Solicitor General, Sita Ramlall has advocated for improved salary structures, particularly in the professional arm of the Attorney General’s (AG) Chambers.
Ramlall was at the time making a presentation before the Commission of Inquiry (COI) into the affairs of the Public Service Sector, which ended last Thursday.
The Commission was established to inquire into, report on, and make recommendations on the role, functions, recruitment process, remuneration, conditions and other matters pertaining to the personnel employed in the Guyana Public Service.
The inquiry was slated to conduct a detailed examination of how the salaries and wages of public servants are determined and allocated; review the age of public servant retirement and make recommendations in this regard.
It is part of a plan to support President Granger’s vision for a modern public service and the establishment of a Public Service Staff College.
During her brief address, the former Registrar of the Supreme Court spoke in accordance with the terms of reference outlined by the committee, placing specific emphasis on the need for better salary structure for those who provide services to and on behalf of the State.
Ramlall detailed to Commissioners Harold Lutchman Sandra Jones and Samuel Goolsaran the functions of the AG’s Chambers.
She said that the office was established to ensure that proper legal services are provided to the Government and to provide statutory services to the public relating to the public trust and other matters as required by the law.
Noting the disparity between those employed by the State and legal officers (lawyers) employed in the Magistracy, the Solicitor General called on the Commission to examine the salary structure of professionals attached to the Attorney General and the office of Director of Public Prosecutor’s (DPP) Chambers.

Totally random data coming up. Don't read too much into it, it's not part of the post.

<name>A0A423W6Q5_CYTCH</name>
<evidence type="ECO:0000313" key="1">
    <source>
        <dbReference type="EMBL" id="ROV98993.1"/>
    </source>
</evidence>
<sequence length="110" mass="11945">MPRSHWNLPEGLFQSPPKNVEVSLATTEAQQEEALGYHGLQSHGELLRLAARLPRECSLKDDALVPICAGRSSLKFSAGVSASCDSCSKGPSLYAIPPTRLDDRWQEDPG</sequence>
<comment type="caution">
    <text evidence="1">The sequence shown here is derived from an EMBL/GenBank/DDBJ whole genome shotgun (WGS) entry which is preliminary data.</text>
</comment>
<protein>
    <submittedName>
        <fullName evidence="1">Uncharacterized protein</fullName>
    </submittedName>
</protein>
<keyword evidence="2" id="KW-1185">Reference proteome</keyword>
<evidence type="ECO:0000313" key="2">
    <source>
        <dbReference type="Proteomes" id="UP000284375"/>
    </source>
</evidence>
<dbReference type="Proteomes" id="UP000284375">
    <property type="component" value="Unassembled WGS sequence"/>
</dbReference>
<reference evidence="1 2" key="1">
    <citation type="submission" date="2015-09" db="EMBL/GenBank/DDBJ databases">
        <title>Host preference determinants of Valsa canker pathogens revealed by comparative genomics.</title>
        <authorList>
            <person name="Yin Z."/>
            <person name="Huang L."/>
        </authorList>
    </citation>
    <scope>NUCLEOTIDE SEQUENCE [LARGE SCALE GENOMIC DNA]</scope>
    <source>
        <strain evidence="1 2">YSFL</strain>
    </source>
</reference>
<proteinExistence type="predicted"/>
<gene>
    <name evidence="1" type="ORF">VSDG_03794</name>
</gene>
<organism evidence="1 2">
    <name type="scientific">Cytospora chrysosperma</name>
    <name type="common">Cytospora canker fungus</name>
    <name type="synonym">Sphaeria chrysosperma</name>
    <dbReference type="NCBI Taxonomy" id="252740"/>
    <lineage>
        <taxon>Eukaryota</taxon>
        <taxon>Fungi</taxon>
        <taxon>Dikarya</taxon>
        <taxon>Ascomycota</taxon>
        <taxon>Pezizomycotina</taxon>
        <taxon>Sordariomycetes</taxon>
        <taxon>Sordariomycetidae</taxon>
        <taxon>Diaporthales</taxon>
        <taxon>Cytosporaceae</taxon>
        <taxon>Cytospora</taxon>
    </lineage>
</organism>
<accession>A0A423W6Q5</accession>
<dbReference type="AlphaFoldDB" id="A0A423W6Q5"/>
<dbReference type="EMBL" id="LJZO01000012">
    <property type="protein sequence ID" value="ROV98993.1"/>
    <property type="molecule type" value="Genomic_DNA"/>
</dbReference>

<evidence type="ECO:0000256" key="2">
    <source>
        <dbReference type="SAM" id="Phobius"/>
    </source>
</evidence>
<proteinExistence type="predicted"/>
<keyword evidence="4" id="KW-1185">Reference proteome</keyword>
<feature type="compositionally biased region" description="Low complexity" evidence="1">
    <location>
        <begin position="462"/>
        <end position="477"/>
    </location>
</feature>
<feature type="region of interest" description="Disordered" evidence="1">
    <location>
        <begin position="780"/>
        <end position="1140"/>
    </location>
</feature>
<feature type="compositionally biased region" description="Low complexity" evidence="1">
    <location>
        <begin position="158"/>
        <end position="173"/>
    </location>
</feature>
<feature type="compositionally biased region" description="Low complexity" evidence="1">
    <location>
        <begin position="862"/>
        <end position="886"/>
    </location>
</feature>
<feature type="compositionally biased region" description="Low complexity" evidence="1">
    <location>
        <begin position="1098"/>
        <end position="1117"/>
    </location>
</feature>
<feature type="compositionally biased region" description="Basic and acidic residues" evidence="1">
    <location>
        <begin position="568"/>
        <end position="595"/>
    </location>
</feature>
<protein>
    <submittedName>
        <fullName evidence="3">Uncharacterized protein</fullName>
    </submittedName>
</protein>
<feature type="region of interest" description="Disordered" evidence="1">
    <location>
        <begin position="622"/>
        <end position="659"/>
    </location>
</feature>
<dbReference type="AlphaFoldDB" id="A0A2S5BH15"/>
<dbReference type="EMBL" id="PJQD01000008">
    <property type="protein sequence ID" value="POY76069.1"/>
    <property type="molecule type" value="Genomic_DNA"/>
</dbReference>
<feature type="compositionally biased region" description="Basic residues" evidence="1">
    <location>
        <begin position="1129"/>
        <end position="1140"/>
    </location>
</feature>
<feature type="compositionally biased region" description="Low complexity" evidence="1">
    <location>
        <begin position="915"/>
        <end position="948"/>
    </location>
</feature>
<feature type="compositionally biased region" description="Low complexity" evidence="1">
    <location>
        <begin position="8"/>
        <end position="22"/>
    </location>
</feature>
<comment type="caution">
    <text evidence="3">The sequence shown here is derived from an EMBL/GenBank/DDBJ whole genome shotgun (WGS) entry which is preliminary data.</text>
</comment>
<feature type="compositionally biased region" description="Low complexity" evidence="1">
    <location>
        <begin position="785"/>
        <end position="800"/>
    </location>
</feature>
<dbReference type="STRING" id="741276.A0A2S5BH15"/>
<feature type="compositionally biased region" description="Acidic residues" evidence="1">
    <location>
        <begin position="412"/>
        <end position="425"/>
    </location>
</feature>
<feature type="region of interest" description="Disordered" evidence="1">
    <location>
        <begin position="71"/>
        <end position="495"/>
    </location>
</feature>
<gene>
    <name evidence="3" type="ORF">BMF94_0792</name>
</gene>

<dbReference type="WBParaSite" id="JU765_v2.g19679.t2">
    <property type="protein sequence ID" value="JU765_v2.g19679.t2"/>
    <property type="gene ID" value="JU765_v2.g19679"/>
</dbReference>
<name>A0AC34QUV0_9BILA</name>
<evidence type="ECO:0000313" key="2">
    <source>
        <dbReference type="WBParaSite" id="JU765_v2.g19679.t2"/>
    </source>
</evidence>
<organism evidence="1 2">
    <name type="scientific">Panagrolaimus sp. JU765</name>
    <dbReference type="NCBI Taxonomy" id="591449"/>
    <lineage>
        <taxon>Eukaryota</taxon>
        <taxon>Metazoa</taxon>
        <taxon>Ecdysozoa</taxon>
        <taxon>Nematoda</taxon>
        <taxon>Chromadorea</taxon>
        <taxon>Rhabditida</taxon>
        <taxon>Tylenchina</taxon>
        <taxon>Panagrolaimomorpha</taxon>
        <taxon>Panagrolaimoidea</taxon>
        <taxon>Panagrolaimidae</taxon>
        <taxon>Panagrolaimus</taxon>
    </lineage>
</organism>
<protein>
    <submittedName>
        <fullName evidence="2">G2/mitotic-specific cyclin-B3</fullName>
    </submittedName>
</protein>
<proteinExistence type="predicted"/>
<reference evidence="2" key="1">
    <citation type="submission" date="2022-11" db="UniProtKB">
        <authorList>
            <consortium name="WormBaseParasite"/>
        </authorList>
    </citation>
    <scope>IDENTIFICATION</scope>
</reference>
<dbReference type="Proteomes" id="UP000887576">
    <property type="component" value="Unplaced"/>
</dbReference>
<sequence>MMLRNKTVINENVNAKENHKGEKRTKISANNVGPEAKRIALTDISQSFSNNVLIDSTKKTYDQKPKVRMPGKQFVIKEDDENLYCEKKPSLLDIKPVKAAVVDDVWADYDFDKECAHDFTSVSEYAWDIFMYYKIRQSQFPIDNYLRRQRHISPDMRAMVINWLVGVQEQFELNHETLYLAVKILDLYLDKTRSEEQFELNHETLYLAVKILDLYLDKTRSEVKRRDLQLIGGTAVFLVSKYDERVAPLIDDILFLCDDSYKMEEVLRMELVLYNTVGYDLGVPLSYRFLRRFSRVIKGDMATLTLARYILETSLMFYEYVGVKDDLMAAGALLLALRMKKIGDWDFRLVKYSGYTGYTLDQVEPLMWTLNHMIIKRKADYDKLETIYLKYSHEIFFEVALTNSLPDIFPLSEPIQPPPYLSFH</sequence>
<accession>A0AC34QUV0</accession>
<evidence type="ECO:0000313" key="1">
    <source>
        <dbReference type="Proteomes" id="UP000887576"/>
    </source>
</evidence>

“There is no relativity as it obtains to the legal officers providing those functions as compared to their colleagues in the Magistracy,” Ramlall said as she explained that prior to the 1990’s there was relativity. She said that there was subsequent revision of salaries for the Magistrates but none was done for the other legal professionals in the public service.
The official further held that the issue has had a very negative impact on people, who have joined the profession and opted to work for the State (AG) rather than embark on private practice, only to learn that their colleagues in the Magistracy earn far more.
The Solicitor General said that the situation can be disenchanting to the professionals employed by the Chambers. As such, she noted that consideration should be given to the review of the salary structure across all the government circles.
The witness briefly commented on the need for de-bunching of the remuneration package for those in the office of the AG.
She said that it can be a demoralizing situation, where persons employed at the Chambers a number of years are forced to accept the same salary as a new employee.
During the presentation, the Solicitor General also told the Commission that while promotion is limited due to the number of positions available in this section of service, performance should be vital to any level of promotion in the Public Sector.
She noted the longevity should not trump competence. Ramlall is of the view that there should be an appraisal system, training and rotation of staff members in the various State agencies for civil workers to gain experience in the various aspects of work in the Public service.
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